It was the Nineteen Fifties. Glamor, glitz, consumerism! Cars were longer, lower and wider. Some folks had two televisions. We used Aero wax, Ipana and Prell. I had a neat Schwinn bike with streamers coming from the hand grips! Things were going great, why would anyone who had a choice not hop on board?
Well, I only had to take a short hop on that bike to know that everybody did not choose to bask in the glow of modern living. Just over the Butler Township Line beside the Timmons Farm lived a man and two women who, for reasons that apparently had nothing to do with religion, chose to live as their grandparents had lived. They had a small farm and grew crops they raised without benefit of any powered equipment. Stopping and staring would have been rude so we would ride over on our bikes and quickly pass their log house to gather what intelligence we could on the fly. A ten year old kid has a strong curiosity that needs to be satisfied and these folks, so far out of tempo with the times, were a powerful attraction.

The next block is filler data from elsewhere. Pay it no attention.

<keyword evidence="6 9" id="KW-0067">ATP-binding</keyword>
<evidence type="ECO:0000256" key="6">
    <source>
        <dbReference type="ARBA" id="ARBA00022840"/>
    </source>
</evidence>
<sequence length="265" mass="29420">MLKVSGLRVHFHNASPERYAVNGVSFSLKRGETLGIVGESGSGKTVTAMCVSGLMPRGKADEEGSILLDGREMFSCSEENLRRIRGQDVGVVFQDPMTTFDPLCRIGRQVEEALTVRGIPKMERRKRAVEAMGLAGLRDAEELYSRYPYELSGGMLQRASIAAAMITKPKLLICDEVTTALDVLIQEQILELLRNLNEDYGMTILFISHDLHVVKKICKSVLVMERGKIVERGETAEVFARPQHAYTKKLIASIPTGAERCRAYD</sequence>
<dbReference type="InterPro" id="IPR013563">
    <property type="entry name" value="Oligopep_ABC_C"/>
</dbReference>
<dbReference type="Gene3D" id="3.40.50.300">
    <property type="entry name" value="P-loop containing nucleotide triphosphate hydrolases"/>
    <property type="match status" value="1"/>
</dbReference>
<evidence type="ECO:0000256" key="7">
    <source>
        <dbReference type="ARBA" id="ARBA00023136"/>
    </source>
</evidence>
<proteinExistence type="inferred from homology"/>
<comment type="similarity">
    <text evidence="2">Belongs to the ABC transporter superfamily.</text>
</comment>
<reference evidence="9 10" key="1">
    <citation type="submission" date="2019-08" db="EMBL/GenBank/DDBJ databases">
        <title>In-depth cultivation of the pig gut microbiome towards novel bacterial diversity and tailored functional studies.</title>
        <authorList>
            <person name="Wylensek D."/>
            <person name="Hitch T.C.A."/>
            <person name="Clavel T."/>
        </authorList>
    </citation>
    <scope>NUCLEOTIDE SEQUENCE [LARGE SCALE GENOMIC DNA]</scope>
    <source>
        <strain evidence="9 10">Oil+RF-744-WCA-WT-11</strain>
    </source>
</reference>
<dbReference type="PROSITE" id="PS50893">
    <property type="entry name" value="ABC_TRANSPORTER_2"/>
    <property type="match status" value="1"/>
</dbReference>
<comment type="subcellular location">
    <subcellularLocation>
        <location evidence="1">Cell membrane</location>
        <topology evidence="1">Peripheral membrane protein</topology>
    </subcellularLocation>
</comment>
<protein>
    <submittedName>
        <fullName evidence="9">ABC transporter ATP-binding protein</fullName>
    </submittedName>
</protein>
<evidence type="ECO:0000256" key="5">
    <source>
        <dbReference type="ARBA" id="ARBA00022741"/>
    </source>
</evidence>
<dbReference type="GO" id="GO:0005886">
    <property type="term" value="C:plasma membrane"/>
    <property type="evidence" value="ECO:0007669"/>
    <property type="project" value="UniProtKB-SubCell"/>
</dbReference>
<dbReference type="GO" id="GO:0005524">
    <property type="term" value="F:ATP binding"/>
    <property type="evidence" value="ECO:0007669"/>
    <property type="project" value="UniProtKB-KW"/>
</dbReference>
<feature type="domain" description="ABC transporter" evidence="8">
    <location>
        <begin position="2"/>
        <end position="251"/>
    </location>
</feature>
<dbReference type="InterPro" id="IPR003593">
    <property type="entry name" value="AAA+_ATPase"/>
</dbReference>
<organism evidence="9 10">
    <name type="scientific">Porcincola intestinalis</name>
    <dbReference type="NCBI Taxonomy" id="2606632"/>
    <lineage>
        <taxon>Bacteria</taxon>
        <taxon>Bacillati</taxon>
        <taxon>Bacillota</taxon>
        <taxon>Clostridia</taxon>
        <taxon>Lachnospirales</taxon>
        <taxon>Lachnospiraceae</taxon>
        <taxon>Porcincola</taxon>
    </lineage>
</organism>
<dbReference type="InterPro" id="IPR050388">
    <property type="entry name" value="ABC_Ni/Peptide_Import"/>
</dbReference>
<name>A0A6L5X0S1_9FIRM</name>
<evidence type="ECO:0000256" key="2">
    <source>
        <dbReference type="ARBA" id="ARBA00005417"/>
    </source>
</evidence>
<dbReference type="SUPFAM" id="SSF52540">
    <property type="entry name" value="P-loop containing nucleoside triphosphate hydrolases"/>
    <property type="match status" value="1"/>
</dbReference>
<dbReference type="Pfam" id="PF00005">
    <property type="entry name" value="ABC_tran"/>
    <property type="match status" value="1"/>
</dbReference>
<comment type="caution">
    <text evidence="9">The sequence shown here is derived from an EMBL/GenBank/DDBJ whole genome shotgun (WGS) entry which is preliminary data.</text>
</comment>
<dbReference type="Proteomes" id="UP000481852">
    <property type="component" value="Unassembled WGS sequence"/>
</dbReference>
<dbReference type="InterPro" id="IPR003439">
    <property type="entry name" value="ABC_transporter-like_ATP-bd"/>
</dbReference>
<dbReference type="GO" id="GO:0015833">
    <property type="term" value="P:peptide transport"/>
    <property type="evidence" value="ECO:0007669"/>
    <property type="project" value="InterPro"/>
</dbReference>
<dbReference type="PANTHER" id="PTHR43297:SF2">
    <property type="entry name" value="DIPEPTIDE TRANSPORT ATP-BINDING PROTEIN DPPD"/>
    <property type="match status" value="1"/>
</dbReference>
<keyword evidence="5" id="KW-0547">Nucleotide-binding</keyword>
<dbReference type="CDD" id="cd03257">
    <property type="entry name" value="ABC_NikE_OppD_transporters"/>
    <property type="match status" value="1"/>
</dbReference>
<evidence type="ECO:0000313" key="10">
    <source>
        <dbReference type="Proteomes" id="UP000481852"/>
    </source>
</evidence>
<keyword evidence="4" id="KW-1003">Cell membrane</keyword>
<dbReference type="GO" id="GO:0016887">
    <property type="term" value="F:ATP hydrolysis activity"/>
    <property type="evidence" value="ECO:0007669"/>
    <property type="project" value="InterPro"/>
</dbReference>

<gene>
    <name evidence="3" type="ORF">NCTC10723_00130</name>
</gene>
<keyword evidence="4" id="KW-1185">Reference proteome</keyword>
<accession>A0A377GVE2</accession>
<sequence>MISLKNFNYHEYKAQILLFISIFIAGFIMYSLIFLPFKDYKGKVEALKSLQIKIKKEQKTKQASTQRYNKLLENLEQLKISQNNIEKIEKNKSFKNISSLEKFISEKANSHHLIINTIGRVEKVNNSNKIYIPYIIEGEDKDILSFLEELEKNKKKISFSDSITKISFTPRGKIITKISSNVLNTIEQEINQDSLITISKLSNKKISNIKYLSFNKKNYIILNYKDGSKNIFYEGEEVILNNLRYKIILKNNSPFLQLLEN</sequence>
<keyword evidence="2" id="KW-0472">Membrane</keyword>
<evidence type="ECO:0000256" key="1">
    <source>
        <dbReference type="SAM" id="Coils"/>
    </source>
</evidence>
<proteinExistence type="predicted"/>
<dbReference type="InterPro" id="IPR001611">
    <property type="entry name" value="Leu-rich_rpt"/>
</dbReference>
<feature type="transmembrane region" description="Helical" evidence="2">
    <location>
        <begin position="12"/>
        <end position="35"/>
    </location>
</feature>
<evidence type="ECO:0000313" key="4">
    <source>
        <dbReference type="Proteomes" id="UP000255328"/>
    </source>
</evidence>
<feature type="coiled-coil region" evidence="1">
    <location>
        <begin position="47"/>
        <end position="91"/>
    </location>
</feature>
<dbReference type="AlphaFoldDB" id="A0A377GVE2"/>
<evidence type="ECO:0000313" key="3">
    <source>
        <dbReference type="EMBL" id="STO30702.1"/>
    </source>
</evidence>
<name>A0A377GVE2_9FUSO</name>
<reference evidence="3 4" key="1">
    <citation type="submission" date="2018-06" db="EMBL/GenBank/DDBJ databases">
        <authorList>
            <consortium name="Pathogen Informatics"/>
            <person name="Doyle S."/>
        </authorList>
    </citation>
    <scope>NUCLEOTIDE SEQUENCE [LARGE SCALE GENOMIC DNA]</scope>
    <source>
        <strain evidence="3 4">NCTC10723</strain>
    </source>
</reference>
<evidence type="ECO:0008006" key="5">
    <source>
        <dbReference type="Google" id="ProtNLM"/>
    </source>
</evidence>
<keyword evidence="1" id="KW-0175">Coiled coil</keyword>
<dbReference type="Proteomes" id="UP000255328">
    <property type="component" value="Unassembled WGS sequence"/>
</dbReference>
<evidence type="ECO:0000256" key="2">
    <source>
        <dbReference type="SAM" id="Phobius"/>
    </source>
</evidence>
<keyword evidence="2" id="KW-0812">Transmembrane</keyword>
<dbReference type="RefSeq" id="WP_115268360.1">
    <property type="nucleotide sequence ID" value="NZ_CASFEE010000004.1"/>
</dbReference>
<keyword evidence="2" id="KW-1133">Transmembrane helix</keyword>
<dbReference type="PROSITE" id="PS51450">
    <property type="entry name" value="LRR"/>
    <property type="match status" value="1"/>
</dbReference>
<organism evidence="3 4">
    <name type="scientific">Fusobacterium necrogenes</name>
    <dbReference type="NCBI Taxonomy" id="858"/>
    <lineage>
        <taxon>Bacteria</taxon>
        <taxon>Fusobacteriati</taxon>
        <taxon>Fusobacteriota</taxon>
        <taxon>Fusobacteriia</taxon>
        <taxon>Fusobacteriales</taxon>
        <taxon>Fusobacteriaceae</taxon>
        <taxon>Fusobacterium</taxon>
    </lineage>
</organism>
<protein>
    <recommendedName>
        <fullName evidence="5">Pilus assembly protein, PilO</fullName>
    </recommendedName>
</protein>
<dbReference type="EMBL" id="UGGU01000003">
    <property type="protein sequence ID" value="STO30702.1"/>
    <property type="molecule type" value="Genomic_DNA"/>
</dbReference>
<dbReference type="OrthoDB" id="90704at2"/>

One Halloween, so the legend goes, a group of older teenagers captured a bag full of cats and planned to tie them to the stone chimney of the cabin. The prank was rather original – if not cruel – but while it was high on enthusiasm it was short on planning. The climber and bag man were met at the front door by a large powerful man with a scythe. No words were exchanged. There was a quick departure! We all heard this story and kept our distance.
Years later when I was in college, my mother prepared a Christmas basket to take to the sole surviving member of the clan. My brother and I drove our sleek Camaro through the ante-bellum gate and knocked on the door. An elderly woman dressed like Lucretia Mott gestured us in and pointed to a long table. Light was provided by a single kerosene lantern and shone on a fairly large collection of similar baskets. Again no words were exchanged. The woman’s face betrayed a dual expression of resentment and gratitude. I was no closer to understanding what this was all about than I was as a curious kid.